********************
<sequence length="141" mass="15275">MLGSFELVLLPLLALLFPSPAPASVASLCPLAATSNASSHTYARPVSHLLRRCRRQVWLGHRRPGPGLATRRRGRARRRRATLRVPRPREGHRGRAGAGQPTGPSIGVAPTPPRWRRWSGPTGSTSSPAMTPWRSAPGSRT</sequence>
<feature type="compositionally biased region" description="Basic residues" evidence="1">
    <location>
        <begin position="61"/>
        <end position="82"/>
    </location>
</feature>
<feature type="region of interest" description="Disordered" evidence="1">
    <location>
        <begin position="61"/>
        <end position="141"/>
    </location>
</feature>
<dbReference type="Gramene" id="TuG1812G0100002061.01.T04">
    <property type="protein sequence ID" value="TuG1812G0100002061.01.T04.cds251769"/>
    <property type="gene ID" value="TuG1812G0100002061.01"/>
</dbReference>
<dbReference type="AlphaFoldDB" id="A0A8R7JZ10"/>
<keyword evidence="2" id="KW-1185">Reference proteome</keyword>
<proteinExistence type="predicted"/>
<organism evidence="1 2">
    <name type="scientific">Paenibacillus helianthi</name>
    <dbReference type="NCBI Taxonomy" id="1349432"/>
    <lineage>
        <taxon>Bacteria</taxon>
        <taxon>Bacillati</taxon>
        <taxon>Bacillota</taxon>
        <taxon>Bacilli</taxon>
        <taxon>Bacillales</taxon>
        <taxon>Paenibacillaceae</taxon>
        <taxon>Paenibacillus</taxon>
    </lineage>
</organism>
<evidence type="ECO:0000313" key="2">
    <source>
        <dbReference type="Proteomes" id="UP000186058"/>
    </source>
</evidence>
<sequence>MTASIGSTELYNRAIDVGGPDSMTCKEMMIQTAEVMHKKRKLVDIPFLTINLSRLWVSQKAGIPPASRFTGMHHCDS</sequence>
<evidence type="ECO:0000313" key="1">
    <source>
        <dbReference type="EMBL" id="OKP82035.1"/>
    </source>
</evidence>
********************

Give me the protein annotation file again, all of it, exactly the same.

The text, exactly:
<sequence length="141" mass="15275">MLGSFELVLLPLLALLFPSPAPASVASLCPLAATSNASSHTYARPVSHLLRRCRRQVWLGHRRPGPGLATRRRGRARRRRATLRVPRPREGHRGRAGAGQPTGPSIGVAPTPPRWRRWSGPTGSTSSPAMTPWRSAPGSRT</sequence>
<feature type="compositionally biased region" description="Basic residues" evidence="1">
    <location>
        <begin position="61"/>
        <end position="82"/>
    </location>
</feature>
<feature type="region of interest" description="Disordered" evidence="1">
    <location>
        <begin position="61"/>
        <end position="141"/>
    </location>
</feature>
<dbReference type="Gramene" id="TuG1812G0100002061.01.T04">
    <property type="protein sequence ID" value="TuG1812G0100002061.01.T04.cds251769"/>
    <property type="gene ID" value="TuG1812G0100002061.01"/>
</dbReference>
<dbReference type="AlphaFoldDB" id="A0A8R7JZ10"/>
<keyword evidence="2" id="KW-1185">Reference proteome</keyword>
<proteinExistence type="predicted"/>
<organism evidence="1 2">
    <name type="scientific">Paenibacillus helianthi</name>
    <dbReference type="NCBI Taxonomy" id="1349432"/>
    <lineage>
        <taxon>Bacteria</taxon>
        <taxon>Bacillati</taxon>
        <taxon>Bacillota</taxon>
        <taxon>Bacilli</taxon>
        <taxon>Bacillales</taxon>
        <taxon>Paenibacillaceae</taxon>
        <taxon>Paenibacillus</taxon>
    </lineage>
</organism>
<evidence type="ECO:0000313" key="2">
    <source>
        <dbReference type="Proteomes" id="UP000186058"/>
    </source>
</evidence>
<sequence>MTASIGSTELYNRAIDVGGPDSMTCKEMMIQTAEVMHKKRKLVDIPFLTINLSRLWVSQKAGIPPASRFTGMHHCDS</sequence>
<evidence type="ECO:0000313" key="1">
    <source>
        <dbReference type="EMBL" id="OKP82035.1"/>
    </source>
</evidence>